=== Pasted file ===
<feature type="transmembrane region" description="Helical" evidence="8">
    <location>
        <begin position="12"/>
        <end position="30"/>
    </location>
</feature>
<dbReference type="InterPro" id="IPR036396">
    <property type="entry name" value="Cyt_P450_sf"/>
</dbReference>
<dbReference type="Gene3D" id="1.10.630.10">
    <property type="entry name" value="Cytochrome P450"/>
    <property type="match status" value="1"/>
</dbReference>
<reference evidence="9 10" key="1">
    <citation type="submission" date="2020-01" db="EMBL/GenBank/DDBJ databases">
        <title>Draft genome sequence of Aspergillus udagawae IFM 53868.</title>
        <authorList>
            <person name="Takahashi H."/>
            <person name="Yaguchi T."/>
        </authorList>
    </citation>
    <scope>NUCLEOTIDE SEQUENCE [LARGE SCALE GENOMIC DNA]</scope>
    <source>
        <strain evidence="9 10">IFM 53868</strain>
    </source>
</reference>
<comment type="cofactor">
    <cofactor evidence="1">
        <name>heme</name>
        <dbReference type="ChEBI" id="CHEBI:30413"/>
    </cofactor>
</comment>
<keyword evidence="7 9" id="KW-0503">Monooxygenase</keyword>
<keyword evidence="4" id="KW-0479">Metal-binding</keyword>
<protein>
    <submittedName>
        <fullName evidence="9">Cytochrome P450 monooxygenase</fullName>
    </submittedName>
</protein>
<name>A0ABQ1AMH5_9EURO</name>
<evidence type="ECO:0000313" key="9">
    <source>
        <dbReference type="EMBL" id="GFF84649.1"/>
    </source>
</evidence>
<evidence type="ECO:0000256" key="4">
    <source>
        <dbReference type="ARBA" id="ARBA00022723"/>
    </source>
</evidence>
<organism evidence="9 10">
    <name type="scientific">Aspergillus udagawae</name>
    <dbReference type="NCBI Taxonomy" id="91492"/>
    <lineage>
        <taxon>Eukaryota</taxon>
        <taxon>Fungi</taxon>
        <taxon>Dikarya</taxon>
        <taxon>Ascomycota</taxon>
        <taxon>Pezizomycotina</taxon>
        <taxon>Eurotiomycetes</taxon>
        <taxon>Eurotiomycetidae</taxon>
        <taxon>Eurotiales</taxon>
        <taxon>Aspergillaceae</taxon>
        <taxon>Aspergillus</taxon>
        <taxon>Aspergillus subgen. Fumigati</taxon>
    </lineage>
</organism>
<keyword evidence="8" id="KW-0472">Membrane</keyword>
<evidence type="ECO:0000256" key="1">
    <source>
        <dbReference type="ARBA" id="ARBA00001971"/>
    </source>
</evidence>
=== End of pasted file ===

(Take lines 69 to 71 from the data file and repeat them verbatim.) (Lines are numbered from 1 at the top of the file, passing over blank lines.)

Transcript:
<evidence type="ECO:0000256" key="1">
    <source>
        <dbReference type="ARBA" id="ARBA00001971"/>